of, pertaining to, or characteristic of England or its inhabitants, institutions, etc.
belonging or pertaining to, or spoken or written in, the English language.
the people of England collectively, especially as distinguished from the Scots, Welsh, and Irish.
the Germanic language of the British Isles, widespread and standard also in the U.S. and most of the British Commonwealth, historically termed Old English (c450–c1150), Middle English (c1150–c1475), and Modern English (after c1475).
English language, composition, and literature as offered as a course of study in school.
a specific variety of this language, as that of a particular time, place, or person:
American English; Shakespearean English.
simple, straightforward language:
What does all that jargon mean in English?
Sports. (sometimes lowercase)
a spinning motion imparted to a ball, especially in billiards.
the official language of Britain, the US, most parts of the Commonwealth, and certain other countries. It is the native language of over 280 million people and is acquired as a second language by many more. It is an Indo-European language belonging to the West Germanic branch See also Middle English, Old English, Modern English
(functioning as pl) the English, the natives or inhabitants of England collectively
(formerly) a size of printer's type approximately equal to 14 point
an old style of black-letter typeface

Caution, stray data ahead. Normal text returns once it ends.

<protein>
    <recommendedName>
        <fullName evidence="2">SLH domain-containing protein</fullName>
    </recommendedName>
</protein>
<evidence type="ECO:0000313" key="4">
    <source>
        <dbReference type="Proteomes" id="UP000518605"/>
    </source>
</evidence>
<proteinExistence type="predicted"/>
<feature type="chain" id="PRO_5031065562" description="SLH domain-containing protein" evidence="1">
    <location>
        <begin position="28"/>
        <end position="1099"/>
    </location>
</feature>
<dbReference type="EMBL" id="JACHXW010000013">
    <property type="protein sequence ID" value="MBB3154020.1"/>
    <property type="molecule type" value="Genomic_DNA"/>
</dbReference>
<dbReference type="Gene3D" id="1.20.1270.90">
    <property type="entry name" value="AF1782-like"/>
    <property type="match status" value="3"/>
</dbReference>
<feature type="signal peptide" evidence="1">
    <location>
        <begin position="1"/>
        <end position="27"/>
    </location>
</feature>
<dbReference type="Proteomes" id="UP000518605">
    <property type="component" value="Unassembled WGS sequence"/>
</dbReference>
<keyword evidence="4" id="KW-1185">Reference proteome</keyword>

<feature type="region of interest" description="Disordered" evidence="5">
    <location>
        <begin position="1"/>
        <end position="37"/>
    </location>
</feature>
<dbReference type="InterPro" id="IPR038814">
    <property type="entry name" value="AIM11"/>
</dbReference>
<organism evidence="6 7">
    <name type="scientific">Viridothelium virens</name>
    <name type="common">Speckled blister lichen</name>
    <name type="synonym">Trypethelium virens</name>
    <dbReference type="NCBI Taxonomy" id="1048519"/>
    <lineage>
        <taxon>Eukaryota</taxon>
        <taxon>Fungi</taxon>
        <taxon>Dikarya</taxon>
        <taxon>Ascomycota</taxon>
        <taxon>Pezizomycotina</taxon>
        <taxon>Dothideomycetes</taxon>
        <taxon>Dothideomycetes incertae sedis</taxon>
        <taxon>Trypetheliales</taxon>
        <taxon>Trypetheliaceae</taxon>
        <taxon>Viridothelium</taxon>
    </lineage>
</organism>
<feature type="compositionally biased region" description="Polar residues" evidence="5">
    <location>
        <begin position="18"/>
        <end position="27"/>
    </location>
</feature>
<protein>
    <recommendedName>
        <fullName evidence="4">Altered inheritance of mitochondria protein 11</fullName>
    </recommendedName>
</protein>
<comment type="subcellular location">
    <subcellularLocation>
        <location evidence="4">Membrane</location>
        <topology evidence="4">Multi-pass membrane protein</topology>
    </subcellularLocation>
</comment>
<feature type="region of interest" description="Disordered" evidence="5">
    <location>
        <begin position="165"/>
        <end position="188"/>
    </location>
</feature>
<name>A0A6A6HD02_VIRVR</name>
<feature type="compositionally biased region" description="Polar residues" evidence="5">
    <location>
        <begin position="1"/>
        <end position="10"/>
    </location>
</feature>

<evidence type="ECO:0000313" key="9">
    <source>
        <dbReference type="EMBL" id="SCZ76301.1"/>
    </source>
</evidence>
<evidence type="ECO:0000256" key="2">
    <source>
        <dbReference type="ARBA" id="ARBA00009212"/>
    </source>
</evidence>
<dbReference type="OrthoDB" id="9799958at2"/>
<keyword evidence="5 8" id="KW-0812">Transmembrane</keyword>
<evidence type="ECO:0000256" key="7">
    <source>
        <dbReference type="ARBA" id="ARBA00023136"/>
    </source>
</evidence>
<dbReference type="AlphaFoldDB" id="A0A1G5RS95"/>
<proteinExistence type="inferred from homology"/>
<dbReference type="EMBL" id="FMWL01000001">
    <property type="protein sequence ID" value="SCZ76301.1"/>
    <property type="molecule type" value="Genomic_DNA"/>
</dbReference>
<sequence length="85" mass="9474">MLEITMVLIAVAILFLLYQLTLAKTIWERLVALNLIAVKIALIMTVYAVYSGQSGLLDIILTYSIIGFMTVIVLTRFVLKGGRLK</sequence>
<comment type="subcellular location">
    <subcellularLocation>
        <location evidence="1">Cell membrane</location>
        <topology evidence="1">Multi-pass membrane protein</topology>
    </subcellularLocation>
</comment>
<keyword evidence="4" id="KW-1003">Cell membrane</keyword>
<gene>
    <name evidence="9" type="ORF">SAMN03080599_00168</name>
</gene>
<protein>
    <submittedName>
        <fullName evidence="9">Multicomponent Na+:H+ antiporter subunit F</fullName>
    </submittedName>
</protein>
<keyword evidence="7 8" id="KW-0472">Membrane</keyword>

(often not capital) the usual US and Canadian term for side (sense 16)
denoting, using, or relating to the English language
relating to or characteristic of England or the English
(archaic) to translate or adapt into English related prefix Anglo-
"people or speech of England," O.E. Englisc, from Engle (pl.) "the Angles," one of the Gmc. groups that overran the island 5c., supposedly so-called because Angul, the land they inhabited on the Jutland coast, was shaped like a fish hook (but how could they know this from the ground?). The term was used from earliest times without distinction for all the Gmc. invaders -- Angles, Saxon, Jutes (Bede's gens Anglorum) -- and applied to their group of related languages by Alfred the Great. In pronunciation, "En-" has become "In-," but the older spelling has remained. Meaning "English language or literature as a subject at school" is from 1889.
"spin imparted to a ball" (as in billiards), 1860, from Fr. anglé "angled," which is similar to Anglais "English."